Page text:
My Lady of Orange/Chapter 9
The day was far gone when we set out, and we trotted quickly along the level road, through the cool fragrant air, with the shadows lengthening beside us. A little on the flank I rode alone, for indeed I had much in my mind. Where we should find St. Trond, where we should find Alva, what we should do when we found either—none of these things I knew. Surely never did soldiers march on an errand as unknown as this! Why had I come? I knew, though I would scarce confess it, even to myself; it was because Laurenz de St. Trond thought me a cowardly knave; it was because I sought to save the men he had taken with him; it was because we had a chance to hurt Alva; it was for anything but because a girl had cried. What was it she said? She wished she could forget I had come to Alva's camp. She did not forget, then? Nay, I could not forget it either. But she, who thought me a murderer, half a traitor, money-seeking, cruel, yet remembered that I had saved her. I thought of how she had looked at me, how her head had nestled on my shoulder ere she knew all that I had gone to do and all that I had done in that camp. Oh, laugh if you will; I did not repent, I do not repent now, of the way I saved Breuthe. Judge the deed altogether, think of the end as well as the means, and say, was I wrong? But was she wrong either? I had fought for Alva more years than one; is it likely that I was a better man than she fancied?
It grew dark, and still we pushed on. St. Trend's men must have marched well, for though they had many hours' start of us we were mounted and they were on foot, and yet we had to halt, and water and rest our horses without finding them. I would have marched again almost at once, but Zouch came grumbling up:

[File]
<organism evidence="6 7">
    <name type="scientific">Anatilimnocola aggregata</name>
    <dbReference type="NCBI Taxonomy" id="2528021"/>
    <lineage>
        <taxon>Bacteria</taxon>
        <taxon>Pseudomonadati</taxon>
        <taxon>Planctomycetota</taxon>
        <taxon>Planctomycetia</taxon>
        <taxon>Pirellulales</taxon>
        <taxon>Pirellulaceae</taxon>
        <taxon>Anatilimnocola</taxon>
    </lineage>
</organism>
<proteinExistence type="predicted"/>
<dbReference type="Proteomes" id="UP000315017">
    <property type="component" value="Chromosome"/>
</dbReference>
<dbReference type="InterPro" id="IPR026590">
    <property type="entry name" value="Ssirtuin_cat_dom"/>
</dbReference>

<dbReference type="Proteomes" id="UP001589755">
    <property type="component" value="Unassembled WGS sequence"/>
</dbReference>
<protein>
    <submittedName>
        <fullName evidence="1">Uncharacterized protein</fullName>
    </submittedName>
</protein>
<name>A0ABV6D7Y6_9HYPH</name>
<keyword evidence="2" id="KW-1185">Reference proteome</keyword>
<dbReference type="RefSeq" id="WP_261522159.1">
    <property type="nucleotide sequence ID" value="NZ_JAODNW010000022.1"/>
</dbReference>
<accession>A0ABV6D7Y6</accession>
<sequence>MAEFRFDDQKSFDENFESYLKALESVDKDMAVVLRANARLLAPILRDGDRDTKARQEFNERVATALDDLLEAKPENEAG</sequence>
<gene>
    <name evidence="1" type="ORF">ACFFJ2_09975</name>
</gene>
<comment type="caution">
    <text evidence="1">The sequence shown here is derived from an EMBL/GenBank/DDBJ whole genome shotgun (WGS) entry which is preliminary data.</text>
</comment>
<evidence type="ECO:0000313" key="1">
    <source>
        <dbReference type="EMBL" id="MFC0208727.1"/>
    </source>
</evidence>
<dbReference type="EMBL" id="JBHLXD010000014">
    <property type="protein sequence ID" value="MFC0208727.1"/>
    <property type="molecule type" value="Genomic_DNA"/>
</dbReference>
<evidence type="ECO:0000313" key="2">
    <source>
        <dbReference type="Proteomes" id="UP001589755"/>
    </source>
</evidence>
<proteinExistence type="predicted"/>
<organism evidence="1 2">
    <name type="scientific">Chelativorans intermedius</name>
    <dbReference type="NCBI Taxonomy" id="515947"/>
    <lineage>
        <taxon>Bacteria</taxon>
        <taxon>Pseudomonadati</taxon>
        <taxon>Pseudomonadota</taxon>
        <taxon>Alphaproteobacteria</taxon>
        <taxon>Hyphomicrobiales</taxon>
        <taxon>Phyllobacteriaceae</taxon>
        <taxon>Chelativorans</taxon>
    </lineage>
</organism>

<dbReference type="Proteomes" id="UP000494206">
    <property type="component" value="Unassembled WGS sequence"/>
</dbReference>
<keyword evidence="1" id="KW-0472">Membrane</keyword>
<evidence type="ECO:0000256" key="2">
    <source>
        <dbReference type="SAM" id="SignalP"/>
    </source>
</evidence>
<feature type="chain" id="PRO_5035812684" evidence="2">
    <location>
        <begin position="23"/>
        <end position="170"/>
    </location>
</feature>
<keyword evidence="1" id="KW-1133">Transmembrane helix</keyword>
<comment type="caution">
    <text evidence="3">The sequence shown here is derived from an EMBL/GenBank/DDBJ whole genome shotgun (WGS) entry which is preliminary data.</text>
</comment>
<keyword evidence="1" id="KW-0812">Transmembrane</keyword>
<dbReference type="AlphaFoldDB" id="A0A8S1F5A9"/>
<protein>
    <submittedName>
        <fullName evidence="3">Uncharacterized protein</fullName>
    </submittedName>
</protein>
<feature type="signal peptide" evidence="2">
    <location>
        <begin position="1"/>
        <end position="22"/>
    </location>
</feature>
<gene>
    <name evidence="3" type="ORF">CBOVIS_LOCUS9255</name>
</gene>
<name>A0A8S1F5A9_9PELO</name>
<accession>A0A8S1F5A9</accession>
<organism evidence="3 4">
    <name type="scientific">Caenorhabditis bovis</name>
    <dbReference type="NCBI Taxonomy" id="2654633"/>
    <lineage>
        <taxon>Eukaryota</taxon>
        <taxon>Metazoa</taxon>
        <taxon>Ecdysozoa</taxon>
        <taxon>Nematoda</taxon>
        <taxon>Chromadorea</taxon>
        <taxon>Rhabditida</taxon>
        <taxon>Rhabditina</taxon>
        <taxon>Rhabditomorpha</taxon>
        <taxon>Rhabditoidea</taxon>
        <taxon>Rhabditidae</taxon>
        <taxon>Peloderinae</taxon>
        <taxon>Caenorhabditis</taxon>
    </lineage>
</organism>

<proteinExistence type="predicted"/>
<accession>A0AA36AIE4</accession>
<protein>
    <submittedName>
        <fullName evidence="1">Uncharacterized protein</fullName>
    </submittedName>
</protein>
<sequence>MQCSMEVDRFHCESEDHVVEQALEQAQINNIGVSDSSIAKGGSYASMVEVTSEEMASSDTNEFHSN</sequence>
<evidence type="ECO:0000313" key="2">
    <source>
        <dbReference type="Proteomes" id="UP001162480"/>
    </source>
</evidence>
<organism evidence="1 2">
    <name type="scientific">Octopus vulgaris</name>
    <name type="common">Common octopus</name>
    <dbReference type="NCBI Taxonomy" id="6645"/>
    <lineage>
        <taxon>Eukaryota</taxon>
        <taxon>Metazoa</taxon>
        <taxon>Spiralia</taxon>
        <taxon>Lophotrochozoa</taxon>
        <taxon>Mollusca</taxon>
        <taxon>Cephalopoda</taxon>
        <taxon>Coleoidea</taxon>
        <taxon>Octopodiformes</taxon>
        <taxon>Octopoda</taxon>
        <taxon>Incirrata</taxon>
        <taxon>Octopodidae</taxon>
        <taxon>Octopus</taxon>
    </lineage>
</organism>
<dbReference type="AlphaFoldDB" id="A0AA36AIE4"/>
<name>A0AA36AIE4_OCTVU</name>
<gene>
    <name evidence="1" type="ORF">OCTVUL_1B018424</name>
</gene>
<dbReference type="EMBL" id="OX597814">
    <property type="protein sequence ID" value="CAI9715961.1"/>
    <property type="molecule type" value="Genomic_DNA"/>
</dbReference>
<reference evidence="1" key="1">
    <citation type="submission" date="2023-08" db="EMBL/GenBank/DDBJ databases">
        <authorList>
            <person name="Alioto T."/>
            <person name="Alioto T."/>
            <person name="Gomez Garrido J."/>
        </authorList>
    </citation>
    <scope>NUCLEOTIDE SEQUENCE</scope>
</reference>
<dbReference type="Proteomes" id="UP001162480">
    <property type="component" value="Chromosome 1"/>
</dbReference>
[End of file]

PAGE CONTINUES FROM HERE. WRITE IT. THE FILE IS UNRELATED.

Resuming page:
"I don't know what you want, captain; but 'tis little use catching Alva if we founder the horses to do it,"
So we halted for two hours, and I lay wrapt in my cloak, sleepless, watching the stars.
Morning dawned over the plain red and clear, and at last, away to our right, we saw a cloud of dust moving quickly. The sun rose higher in the sky, and now there was another and a bigger cloud farther off than the first. We began to trot faster.
"Curse it, there's no cover," I muttered.
"What's he trying for?" Zouch asked.
"Who, St. Trond? How should I know?" I said angrily.
"Ought to have some one with him to tell him what to do, I reckon," Zouch growled.
"Are we not with him?" said I sharply.
"Umph! he's there; we're here."
Alva's line went straggling thin and long, and St. Trond still marched on its flank.
"Cordieu! I think they are both fools together," I cried. "Why not—ah!"
Oh! it was the chance—the chance of a life-time. Had I but been with St. Trond! Had I but been a mile nearer! Two waggons broke down across the road, and the rearguard halted perforce; but the van knew nothing of it and kept on the march, and for a moment right in the middle of Alva's force there gaped a hole. Had I but gone with St. Trond at first!
St. Trond hesitated; he was not a soldier by trade, and to plunge into the middle of Alva's men was a thing he would not do without thought. He hesitated, and the chance was gone; the van turned and closed again, and then—then, when they were all ready for him, St. Trond flung his men at the Spaniards.
I can guess how Alva looked; I can see the cold, sneering smile come over his lips; I can hear the harsh orders. It was a task after Alva's own heart to crush six hundred men with three thousand. St. Trond's pikemen charged—they charged well, I will not gainsay that—and Alva gave back a little before the charge. Little by little his centre fell back, and little by little the wings advanced; slowly the circle closed round St. Trond. Alva was to have his revenge for the market-place; and he sat there (many times have I seen the like), sat quietly, slowly stroking his long thin beard, with the pupils of his eyes growing bigger, and his lips bent in a cruel smiling curve.